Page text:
Why are so many people drawn to conspiracy theories in times of crisis?
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A philosopher looks at our deepest emotions
Aaron Ben-Zeév Ph.D.
Self-disclosure is important in romantic relationships, but should it include one’s sexual history?
There are people who fall in love quickly, easily, and frequently. Does this way of falling in love promote an enduring, profound love?
Issues of comparison feature heavily in both thought and emotions. Is comparison, which often leads to envy and jealousy, less poisonous in open romantic relationships?
Many romantic relations are unsettled and therefore not entirely fulfilled. Why is the passion in these relations so strong, and can we speak about exciting calmness?
Sex and food are connected in many ways; are they also similar in terms of morality?
Women say that they hate stinginess in a man. Why? And if this is really so, who do stingy men marry?
Most men would love to hear that they are “good in bed.” Yet can something so good, in fact, be bad?
Can casual sex be part of profound friendship? How similar is “friendship with sex” to romantic love?
Are "sugar babies" girlfriends or sex workers? It seems that they walk a line between the two.
The dancing heart and the thinking head are powerful rivals in romantic love. Should the head be ranking our romantic priorities — or should the heart lead the romantic dance?
Compersion is a recently coined term that describes your happiness from your partner’s happiness with another lover. How is such an experience possible?
A sapiosexual is someone who is attracted to intelligence. What is so appealing about intelligence, and why are librarians perceived as sexy but not philosophers?
While kissing may seem like minor touching, it is crucial in romance. Hence, many people hesitate before marrying a bad kisser. Are they right to do so?
In romance sensitivity enjoys high regard, while indifference appears downright malignant. Yet, I believe that sensible indifference is essential to enduring romantic love.
When decreasing inequality enhances envy and increasing inequality stokes love.
Most men would love to hear that they are “good in bed.” But can that sentiment ever be negative?
Why are we pleased by others’ romantic misfortunes?
The goodness of profound love seems hard to argue with. Nevertheless, people do criticize lovers. Can one tell her beloved that she loves him too much?
These are flourishing times for love, even its renaissance. Love is in the air, yet the air is often too thin and polluted to permit the development of long-term, profound love.
Romantic love is often regarded as either a momentary experience (“now or never”) or a permanent one (“forever and a day”). Are those our only romantic choices?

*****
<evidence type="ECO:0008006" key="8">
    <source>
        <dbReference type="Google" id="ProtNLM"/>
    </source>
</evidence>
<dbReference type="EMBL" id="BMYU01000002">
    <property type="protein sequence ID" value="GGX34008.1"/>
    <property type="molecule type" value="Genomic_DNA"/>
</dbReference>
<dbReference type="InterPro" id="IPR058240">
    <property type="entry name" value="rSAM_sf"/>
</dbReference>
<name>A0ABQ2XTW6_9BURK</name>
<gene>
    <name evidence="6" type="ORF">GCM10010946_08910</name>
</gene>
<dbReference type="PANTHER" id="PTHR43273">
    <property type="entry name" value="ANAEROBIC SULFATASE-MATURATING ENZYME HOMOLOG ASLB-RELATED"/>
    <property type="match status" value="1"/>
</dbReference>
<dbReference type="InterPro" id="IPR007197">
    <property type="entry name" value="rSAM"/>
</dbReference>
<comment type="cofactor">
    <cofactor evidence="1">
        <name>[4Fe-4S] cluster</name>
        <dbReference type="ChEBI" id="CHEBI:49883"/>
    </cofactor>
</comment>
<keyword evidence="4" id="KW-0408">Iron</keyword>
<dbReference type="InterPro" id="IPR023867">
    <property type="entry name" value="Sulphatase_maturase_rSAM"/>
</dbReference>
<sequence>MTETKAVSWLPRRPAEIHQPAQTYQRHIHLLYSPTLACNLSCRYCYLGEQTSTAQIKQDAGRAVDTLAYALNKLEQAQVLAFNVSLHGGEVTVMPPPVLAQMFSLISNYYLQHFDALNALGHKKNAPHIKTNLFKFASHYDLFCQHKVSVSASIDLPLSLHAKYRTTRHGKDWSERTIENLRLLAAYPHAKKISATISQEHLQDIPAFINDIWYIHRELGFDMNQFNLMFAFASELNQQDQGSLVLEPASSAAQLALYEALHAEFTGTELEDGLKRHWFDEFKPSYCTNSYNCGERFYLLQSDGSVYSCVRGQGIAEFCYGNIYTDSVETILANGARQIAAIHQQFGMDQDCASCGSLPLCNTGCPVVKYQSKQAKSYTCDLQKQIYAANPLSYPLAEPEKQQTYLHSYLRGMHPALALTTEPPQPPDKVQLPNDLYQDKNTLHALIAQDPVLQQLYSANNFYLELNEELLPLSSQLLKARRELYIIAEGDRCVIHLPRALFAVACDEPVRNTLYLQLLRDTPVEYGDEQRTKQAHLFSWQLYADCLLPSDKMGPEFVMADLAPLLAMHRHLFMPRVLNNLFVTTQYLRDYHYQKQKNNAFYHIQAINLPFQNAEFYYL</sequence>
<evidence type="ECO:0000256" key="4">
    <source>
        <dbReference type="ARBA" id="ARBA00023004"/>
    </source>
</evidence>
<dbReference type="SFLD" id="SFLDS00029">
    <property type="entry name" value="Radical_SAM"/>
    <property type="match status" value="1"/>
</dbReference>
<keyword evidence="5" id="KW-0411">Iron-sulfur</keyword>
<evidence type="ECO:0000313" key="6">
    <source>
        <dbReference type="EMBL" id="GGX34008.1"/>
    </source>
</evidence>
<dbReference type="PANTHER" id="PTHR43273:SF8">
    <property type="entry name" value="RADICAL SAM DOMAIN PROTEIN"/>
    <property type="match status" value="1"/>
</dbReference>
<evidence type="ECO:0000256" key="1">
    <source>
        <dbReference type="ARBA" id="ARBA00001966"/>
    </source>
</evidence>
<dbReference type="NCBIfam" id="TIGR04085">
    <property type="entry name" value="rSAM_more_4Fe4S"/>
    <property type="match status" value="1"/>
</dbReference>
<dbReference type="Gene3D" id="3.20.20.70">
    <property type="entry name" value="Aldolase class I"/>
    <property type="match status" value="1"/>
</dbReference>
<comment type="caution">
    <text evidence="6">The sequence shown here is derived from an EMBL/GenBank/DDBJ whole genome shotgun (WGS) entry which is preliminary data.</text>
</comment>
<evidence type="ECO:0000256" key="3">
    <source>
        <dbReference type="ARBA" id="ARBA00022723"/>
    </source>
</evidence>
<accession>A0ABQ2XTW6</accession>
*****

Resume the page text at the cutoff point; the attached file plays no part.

People often settle for less than their dreamed-about romantic partner. How much “less” can their partner be and still be a sufficiently good partner?
Contrary to popular belief, older people are often happier and more romantically attached than their younger counterparts. The nature of these romantic attachments may differ.
Enduring romantic love is harder to achieve than friendship. Do we want to waste our time and energy on uncertain romantic love when we can more easily get profound friendship?
People sometimes think that by finding the perfect person, they will find their perfect partner. They are wrong. Suitability, not perfection, is the name of the romantic game.
How our romantic lives change over time.
Searching for your ex-lover is easier these days than ever before. Should this search be encouraged? The answer is different for the short and long term.
Both surrender and submission involve yielding to a superior power. However, in romantic relations, they differ in a way that makes only surrender a thriving experience.
Many people associate moaning and screaming with pain. Why, then, should people make these noises while experiencing sexual pleasure? Are we not embarrassed to do so?
Two major types of romantic rejection that end in separation are rejection because of someone else, and rejection because of no one else. Which type is more painful?
Caregivers who love their ailing spouse but cannot attend to their own romantic needs can feel captive. Should they get, as other inmates do, brief vacations due to good behavior?
Aaron Ben-Zeév, Ph.D., former President of the University of Haifa, is a professor of philosophy. His books include The Arc of Love: How Our Romantic Lives Change Over Time.